Prime Minister Roosevelt Skerrit is adamant that buggery laws on the books in Dominica will not be repealed pointing out that he has not heard any ‘compelling’ argument to support such move.
“The government’s position in relation to this matter is stated in law and this matter is still on our books and will remain there for the foreseeable future,” he said on state-owned DBS Radio on Monday. “I don’t think any compelling argument can be made for it to be repealed.”
Newly formed minority rights group, MiriDom, recently shoved into the spotlight the issue of treating homosexuals equally in Dominica. The group has hinted it intends to ask the government to take another look at the buggery laws in Dominica with a view to having them repealed.
Skerrit said his government is willing to meet with the group, since members are citizens of Dominica and they have a right to express their views but stated that repealing the buggery laws is out of the question.
“One has to look at the broader context of this request,” he stated. “As it is now, anybody who wants to engage in whatever activities can do so in the privacy of his home but one should not believe that the government is prepared, or thinking of or wanting to make this a public affair.”
He noted that if the buggery laws are repealed then other laws could also follow suit.
“The point is, it could be buggery today, tomorrow it will be incest and what other law they will want the government to repeal?” the prime minister remarked.
Meanwhile MiriDom has been getting high marks among groups that are pushing for gay rights internationally.
“Congrats to the new Dominican LGBT group Minority Rights Dominica (MiriDom) and their leader, Daryl Philip, for continuing a robust discussion on human rights for LGBT on the island,” a website named Queer Church News ran as its headline on Monday.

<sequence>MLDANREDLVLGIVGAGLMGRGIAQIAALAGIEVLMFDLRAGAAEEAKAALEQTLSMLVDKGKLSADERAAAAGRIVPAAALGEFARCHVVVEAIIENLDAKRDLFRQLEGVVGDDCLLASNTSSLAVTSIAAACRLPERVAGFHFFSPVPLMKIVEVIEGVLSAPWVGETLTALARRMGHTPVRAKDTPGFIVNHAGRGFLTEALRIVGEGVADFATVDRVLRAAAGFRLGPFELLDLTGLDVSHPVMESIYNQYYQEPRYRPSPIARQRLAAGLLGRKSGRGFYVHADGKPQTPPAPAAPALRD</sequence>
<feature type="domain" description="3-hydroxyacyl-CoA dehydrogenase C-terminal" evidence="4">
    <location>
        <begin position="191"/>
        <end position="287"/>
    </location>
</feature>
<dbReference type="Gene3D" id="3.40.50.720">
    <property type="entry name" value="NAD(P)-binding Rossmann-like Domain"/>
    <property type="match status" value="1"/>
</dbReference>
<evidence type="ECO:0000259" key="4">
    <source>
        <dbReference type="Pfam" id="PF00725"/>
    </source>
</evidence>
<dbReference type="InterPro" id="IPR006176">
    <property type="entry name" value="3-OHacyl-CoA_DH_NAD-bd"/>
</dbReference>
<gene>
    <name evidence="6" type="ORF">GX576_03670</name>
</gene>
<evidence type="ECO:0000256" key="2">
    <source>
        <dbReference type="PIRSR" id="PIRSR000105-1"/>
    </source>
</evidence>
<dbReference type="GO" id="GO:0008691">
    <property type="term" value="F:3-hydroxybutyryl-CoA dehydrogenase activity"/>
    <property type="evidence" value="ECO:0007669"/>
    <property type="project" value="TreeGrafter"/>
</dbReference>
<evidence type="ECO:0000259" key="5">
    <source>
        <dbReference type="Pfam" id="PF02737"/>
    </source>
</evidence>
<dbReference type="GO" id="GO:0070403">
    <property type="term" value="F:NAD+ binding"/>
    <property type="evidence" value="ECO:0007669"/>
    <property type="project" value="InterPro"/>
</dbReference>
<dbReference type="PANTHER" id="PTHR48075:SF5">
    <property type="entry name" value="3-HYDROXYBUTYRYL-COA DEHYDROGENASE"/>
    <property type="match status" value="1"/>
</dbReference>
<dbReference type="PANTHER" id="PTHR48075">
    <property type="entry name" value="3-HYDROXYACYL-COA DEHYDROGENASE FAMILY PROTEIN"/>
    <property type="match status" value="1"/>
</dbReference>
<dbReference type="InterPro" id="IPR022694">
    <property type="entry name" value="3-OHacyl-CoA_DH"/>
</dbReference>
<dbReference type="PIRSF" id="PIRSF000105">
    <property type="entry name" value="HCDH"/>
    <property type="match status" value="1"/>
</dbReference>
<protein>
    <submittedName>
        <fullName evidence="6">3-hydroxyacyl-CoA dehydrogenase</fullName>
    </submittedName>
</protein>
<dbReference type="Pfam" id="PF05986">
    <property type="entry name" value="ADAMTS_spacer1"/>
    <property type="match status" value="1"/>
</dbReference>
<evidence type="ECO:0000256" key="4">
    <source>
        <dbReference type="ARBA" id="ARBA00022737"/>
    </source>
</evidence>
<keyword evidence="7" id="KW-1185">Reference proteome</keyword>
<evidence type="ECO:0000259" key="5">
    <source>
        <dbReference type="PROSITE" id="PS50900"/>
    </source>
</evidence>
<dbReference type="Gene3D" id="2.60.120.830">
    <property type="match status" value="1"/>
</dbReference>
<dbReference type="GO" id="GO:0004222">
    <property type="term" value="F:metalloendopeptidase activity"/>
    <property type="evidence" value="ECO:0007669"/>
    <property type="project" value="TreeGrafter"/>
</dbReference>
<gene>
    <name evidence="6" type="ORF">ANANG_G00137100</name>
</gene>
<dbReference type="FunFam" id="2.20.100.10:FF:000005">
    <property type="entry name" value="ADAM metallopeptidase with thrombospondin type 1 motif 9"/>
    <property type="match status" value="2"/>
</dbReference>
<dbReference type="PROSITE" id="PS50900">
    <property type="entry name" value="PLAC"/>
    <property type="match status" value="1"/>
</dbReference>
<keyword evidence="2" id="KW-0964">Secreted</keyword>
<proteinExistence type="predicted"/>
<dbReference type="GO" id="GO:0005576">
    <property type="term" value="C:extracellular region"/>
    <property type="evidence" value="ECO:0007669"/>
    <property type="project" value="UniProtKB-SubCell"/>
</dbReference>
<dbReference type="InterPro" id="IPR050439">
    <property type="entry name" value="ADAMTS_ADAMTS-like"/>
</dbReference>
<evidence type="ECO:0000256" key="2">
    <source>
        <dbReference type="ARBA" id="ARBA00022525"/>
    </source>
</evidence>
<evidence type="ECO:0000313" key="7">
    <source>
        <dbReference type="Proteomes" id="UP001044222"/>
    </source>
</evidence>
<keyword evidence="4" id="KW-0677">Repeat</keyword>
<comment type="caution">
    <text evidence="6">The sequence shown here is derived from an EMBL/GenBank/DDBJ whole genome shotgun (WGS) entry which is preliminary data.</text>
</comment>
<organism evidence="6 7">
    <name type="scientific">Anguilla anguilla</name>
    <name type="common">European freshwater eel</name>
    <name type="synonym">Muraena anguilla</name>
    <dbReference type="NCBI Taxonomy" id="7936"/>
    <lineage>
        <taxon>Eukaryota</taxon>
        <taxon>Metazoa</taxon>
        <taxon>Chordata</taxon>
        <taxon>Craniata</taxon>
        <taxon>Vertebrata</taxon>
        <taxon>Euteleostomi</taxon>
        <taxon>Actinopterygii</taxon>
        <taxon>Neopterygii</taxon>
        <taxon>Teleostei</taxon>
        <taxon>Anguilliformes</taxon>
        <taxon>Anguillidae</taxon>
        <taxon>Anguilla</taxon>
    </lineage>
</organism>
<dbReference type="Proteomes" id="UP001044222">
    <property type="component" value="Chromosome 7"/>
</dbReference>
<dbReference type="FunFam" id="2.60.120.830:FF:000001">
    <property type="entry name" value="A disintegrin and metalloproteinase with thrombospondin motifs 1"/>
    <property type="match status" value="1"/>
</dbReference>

LGBT collectively refers to lesbian, gay, bisexual, and transgender people.
On May 17, 2013 Dominica News Online published an article entitled “Group wants Catholic Church to address anti-buggery laws” in which the MiriDom called on the Catholic Church in Dominica to clarify its position on buggery laws on the island.
Queer Church News has described MiriDom’s approach as innovative. “MiriDom is localizing the issue of human rights for LGBT through an innovative approach of using the Catholic church to call for decriminalization,” the website said.
The site reminded its readers of a incident in March 2012 in which two gay men were arrested and charged for having sex on the balcony of a cruise ship. The matter gained international attention with many gay groups calling for a total boycott of visits to Dominica.
The site also said that “MiriDom also has an ongoing poster campaign, supported by AIDS-Free World, which calls for respect of human rights for all Dominicans.”
“These posters are placed in local watering holes, etc. and have generated a good amount of discussion on what human rights means,” the site stated.
Philip has confirmed that the poster campaign is ongoing and said it not just about homosexuals. “It is all about respecting other people’s right to be,” he said.